Immigrant workers are seen as less capable than the Canadian-born workers. So, by their work they have to prove that they are also capable of doing all types of work equally, and sometimes more efficiently, than the Canadian-born workers.(II6)
If you are an immigrant worker, and if you make any mistake, there is more possibility you will be noticed by the employer. But if a Canadian-born worker makes a similar mistake, he will not be brought under scrutiny. A Canadian-born worker′s mistake or fault will be overlooked. As an immigrant worker, I have to follow every rule and regulation of the workplace. I can be can be fired any time if I make a mistake.(IN11)
They don’t care about your educational qualification and experience or individual ability. There are instances where a worker comes from a poor country and has higher level of educational qualification, but another worker comes from a rich country and has no higher educational qualification and is getting better treatment in workplace.(II12)
I can say that I experienced humiliation in Canada. I am a specialist, but I am told to do jobs that do not require any qualification. At my job, only Canadian welders have rights… I felt like I was garbage who came from (country of origin). We got very good education in (country of origin). We taught Canadian journeymen how to weld properly. However, here they work as welders, but we are their helpers… there is a huge difference how the supervisors treat Canadians and us. Canadians can take a break any time and go to washroom or somewhere else, go to smoke. We were not allowed to stop work.(IN15)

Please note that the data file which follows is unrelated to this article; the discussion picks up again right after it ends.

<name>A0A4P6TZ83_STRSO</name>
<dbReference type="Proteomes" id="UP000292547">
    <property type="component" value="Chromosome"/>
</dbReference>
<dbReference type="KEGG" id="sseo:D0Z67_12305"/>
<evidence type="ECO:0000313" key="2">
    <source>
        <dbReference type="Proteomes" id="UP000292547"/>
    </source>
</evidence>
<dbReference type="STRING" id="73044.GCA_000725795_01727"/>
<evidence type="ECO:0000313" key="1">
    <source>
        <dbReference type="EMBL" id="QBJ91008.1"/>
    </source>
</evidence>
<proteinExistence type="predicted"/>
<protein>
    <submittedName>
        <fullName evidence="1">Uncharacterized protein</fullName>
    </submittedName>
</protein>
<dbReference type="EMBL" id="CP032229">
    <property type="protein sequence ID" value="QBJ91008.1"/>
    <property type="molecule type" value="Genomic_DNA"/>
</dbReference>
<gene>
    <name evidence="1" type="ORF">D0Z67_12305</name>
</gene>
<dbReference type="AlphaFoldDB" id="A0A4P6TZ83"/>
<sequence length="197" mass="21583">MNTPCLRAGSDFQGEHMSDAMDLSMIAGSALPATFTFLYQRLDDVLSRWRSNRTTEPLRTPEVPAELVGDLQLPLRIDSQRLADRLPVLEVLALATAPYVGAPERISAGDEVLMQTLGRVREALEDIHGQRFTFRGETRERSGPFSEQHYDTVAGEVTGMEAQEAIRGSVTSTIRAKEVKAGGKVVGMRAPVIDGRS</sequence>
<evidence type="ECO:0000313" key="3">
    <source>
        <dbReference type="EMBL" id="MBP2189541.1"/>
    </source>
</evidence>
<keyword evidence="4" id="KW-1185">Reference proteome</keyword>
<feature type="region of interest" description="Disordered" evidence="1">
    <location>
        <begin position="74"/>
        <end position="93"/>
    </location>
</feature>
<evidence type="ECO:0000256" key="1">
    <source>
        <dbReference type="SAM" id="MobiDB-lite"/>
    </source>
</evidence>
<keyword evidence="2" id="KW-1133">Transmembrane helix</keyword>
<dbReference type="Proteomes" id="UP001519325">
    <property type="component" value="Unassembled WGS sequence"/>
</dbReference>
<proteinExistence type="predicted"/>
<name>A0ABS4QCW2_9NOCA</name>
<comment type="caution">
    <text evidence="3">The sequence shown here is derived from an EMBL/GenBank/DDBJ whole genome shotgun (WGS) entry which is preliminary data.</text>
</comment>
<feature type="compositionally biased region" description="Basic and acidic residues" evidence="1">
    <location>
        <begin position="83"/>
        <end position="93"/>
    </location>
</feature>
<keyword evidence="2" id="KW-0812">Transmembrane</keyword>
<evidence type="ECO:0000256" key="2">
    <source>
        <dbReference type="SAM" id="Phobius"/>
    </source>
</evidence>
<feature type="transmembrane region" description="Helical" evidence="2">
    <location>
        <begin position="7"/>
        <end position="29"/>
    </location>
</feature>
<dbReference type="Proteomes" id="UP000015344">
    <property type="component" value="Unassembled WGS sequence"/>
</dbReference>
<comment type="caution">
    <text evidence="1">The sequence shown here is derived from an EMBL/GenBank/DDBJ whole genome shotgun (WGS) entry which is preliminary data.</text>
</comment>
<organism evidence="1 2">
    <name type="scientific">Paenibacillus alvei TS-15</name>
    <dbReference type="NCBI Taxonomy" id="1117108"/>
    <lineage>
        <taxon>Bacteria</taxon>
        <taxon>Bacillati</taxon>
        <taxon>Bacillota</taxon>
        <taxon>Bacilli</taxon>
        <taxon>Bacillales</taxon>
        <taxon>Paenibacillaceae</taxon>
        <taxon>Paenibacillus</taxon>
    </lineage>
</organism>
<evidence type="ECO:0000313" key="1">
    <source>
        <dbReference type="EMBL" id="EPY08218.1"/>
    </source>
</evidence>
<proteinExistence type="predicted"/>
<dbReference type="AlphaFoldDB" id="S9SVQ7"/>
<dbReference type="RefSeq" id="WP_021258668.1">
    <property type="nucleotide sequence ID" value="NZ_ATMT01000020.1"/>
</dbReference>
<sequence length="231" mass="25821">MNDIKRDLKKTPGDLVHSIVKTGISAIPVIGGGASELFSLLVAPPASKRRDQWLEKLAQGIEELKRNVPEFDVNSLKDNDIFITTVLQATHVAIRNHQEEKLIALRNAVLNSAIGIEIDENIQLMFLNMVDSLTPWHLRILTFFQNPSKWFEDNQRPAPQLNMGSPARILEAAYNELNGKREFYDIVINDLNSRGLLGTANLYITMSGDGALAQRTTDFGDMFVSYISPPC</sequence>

4.1. Theoretical Connections
4.2. Recommendations for Practice and Policy
4.3. Limitations of the Study and Relevance beyond Alberta
Institutional Review Board Statement
Informed Consent Statement
Data Availability Statement
Conflicts of Interest
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|Attributes||Injured||Non Injured||Injured but Did Not Report|
|Overseas trade certificate||1|
|Number of Years in Canada|
|6 ≤ 10 years||9||5||1|
|Region of Origin|
|Central South America||3|
|Oil and Gas||5||1|
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Shankar, J.; Lai, D.; Chen, S.-P.; Turin, T.C.; Joseph, S.; Mi, E. Highly Educated Immigrant Workers’ Perspectives of Occupational Health and Safety and Work Conditions That Challenge Work Safety. Int. J. Environ. Res. Public Health 2022, 19, 8757. https://doi.org/10.3390/ijerph19148757
Shankar J, Lai D, Chen S-P, Turin TC, Joseph S, Mi E. Highly Educated Immigrant Workers’ Perspectives of Occupational Health and Safety and Work Conditions That Challenge Work Safety. International Journal of Environmental Research and Public Health. 2022; 19(14):8757. https://doi.org/10.3390/ijerph19148757Chicago/Turabian Style
Shankar, Janki, Daniel Lai, Shu-Ping Chen, Tanvir C. Turin, Shawn Joseph, and Ellen Mi. 2022. "Highly Educated Immigrant Workers’ Perspectives of Occupational Health and Safety and Work Conditions That Challenge Work Safety" International Journal of Environmental Research and Public Health 19, no. 14: 8757. https://doi.org/10.3390/ijerph19148757